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Going to be a dad

Former MemberFormer Member Posts: 1,876,324 The Mix Honorary Guru
Hello all, been a while but i need to unload and get my thoughts down somewhere.

So in about 5 months i'm going to be a dad and i can't quite seem to get my head round it! I can barely take care of myself, how the fuck am i going to look after a baby? Its just so weird. We had the first scan a little while back and it even looks like a little person (obviously i wasn't expecting it to look like a hampster or anything but i didn't think it would be so well formed so early).

The strangest thing is how confusing it all is. On the one hand i'm quite excited about it, things with my girlfriend are great and i always assumed i would have kids some day...on the other hand i thought it would be about 10 years down the line. I feel like a load of doors have just slammed shut and a load of extra responsibility has just dropped on my shoulders. I know its selfish, and its not as if i'm that young - plenty of people have kids at a younger age - but i just didn't want to have to deal with this stuff so soon.

And i wanted to be a bit more settled when i did have kids - in a job i plan on staying in, have a mortgage, be able to provide properly. I can't even stay out of my overdraft let alone get a fucking mortgage. I know that stuff isn't the be all and end all. I know there are far more important things to a child than money but it is still important. And i wanted to be able to give a child the best start to life that i could.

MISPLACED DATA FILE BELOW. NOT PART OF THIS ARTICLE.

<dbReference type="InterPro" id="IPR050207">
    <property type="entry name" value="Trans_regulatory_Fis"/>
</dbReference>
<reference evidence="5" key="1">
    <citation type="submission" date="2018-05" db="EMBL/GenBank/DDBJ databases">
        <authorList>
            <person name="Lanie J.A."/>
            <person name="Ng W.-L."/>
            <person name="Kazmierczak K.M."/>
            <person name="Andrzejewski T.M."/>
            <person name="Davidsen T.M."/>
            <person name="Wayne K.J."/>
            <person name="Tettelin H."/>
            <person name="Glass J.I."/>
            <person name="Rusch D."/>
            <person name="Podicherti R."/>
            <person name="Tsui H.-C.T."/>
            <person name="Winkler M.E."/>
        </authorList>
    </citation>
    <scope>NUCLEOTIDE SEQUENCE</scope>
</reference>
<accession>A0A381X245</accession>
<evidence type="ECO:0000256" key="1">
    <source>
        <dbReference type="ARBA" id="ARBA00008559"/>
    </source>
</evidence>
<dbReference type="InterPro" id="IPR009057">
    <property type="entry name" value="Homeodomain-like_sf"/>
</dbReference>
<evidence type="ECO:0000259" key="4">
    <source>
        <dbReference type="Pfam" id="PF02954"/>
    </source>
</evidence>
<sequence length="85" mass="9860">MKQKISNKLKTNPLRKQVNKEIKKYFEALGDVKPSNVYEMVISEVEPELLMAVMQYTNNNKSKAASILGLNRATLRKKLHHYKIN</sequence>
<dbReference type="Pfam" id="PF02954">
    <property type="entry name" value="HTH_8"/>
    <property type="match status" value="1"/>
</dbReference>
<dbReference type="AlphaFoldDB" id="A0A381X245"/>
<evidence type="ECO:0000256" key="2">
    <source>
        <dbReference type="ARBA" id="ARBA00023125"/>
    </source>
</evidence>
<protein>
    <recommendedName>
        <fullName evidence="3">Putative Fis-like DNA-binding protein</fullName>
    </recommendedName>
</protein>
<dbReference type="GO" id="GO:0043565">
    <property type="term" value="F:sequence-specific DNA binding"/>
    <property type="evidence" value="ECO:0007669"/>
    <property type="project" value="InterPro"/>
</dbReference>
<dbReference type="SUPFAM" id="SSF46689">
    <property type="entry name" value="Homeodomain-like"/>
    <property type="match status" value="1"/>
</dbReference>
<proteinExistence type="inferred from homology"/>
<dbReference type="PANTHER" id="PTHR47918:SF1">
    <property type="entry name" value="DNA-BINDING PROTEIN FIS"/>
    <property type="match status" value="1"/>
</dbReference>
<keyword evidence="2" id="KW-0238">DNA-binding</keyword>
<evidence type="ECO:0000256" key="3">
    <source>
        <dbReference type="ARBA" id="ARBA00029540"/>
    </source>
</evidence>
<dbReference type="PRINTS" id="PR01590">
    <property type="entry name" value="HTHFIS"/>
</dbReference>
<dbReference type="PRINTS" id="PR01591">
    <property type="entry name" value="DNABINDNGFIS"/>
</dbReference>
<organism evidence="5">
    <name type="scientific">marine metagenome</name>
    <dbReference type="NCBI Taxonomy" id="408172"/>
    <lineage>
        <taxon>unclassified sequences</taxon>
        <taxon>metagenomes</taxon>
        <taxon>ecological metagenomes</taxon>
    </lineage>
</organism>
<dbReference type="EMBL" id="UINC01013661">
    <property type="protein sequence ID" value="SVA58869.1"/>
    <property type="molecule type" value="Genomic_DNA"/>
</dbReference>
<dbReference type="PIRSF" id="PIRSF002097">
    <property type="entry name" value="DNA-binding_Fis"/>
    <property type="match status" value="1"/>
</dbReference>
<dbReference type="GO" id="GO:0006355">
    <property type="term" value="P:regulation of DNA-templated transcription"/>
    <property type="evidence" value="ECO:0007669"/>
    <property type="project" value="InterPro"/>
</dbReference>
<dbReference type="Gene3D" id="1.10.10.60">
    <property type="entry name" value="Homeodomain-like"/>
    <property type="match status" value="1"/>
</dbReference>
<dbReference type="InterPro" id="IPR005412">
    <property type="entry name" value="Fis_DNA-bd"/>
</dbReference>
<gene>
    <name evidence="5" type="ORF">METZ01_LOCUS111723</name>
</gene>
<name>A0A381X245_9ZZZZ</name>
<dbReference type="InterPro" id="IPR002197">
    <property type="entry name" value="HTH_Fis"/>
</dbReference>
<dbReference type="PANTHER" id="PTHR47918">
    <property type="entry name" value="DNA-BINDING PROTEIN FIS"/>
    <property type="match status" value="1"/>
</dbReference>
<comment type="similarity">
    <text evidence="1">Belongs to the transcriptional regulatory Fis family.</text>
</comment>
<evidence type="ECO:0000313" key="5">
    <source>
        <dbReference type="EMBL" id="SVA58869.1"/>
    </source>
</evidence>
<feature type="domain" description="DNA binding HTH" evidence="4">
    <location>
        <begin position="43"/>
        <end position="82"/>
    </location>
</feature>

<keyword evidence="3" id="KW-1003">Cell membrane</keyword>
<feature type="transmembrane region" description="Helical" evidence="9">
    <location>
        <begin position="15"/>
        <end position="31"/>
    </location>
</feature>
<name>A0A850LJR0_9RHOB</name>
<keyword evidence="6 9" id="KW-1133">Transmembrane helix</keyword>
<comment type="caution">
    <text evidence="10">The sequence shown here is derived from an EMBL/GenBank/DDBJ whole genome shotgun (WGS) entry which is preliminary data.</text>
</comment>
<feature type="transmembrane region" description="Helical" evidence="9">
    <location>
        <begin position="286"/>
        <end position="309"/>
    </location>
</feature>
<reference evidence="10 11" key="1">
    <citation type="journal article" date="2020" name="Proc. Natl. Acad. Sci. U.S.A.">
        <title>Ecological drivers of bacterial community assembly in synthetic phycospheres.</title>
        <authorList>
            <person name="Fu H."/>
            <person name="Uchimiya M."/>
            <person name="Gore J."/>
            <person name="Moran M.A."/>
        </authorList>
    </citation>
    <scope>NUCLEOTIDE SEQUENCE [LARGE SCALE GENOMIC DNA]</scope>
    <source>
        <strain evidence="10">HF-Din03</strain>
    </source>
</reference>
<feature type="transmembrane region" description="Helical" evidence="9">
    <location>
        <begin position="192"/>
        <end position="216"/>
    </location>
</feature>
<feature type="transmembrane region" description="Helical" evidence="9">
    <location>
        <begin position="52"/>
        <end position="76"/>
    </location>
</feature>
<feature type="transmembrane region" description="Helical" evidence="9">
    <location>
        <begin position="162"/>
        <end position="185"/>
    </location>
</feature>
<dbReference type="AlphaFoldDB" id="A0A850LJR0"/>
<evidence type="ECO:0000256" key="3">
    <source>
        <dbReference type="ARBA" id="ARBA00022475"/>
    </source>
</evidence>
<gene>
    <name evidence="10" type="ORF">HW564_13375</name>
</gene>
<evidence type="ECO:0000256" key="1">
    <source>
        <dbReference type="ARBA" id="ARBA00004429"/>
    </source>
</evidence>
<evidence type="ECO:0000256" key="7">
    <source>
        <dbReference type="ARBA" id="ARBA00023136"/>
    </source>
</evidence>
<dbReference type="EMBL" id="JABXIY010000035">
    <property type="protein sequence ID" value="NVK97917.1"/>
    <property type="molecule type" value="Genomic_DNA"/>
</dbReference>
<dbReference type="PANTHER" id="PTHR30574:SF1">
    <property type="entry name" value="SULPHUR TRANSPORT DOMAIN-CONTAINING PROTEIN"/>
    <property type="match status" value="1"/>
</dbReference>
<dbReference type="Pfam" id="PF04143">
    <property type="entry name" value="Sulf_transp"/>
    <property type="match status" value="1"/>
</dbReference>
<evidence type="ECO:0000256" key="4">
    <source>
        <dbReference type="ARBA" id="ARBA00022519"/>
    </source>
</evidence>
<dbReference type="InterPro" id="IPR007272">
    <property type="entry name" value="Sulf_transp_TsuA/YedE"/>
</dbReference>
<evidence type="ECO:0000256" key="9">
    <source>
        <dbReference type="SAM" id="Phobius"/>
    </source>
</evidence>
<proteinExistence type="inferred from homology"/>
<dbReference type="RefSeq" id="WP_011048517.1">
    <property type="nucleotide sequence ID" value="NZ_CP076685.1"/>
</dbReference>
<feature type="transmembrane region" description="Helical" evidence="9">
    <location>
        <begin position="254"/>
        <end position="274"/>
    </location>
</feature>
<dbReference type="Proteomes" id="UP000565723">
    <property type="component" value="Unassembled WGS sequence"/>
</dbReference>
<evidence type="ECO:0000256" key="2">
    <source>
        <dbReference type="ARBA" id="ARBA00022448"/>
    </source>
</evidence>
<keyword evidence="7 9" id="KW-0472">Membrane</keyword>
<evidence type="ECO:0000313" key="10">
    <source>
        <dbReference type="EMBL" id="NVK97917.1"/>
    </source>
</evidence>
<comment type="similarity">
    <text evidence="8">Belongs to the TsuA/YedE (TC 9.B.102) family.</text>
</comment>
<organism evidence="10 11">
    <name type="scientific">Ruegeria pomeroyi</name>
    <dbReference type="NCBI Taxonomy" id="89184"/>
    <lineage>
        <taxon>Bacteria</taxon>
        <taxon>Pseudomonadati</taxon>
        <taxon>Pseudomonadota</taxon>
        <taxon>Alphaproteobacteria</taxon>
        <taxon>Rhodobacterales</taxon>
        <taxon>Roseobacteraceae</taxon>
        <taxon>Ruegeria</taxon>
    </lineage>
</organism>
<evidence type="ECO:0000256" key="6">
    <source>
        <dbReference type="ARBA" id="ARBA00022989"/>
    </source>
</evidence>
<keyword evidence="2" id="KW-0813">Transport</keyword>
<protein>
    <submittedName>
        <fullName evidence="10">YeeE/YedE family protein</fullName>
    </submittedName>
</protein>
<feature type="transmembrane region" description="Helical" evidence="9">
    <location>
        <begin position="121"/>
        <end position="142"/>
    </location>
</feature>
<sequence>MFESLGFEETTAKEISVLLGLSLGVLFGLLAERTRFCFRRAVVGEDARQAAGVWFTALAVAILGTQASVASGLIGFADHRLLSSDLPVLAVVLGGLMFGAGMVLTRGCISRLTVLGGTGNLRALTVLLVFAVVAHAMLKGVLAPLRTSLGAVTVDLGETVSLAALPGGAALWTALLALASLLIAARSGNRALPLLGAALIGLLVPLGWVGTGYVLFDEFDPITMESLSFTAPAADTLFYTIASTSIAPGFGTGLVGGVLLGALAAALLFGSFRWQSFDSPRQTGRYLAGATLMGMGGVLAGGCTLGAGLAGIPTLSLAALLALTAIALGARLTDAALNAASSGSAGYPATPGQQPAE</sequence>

Most of all though i think the thought of becoming a parent is just really fucking scary. Its moving into the next part of life and its so different to what i've known so far. How do you work out what your supposed to do? None of my friends are even close to becoming parents, most of them are planning the best way to shag their way around south america, so none of them really know what this is like. They're being very supportive and are always available for a pint and a chat but i feel a little bit alone. Plus when the baby does come we're going to move to be close to the missus's mum so it'll be a bit harder to meet up with the lads.

I'm not really sure where i'm going with this but needed to write it down. Any words of wisdom from new (or old) parents would be great.

Cheers

Jon

Comments

  • Former MemberFormer Member Posts: 1,876,324 The Mix Honorary Guru
    Congrats dude! :)

    No real parental advice from me, will be a while until i'll be a papa i think but anyway, congrats :D
  • Former MemberFormer Member Posts: 1,876,324 The Mix Honorary Guru
    Talking to other dads/dads to be might help. Theres a few forums for dads or sections of mums sites for dads. Not sure how good these are but heres 2.

    http://my.bounty.com/forums/

    https://www.dadtalk.co.uk/index.php

    Try and think about just taking a different path, rather than what you are losing out on. Having children doesn't mean you can't live your life, it's just different.
    Being a parent is hard but it's also rewarding.
  • Former MemberFormer Member Posts: 1,876,324 The Mix Honorary Guru
    Tweety wrote: »
    Try and think about just taking a different path, rather than what you are losing out on. Having children doesn't mean you can't live your life, it's just different.
    Being a parent is hard but it's also rewarding.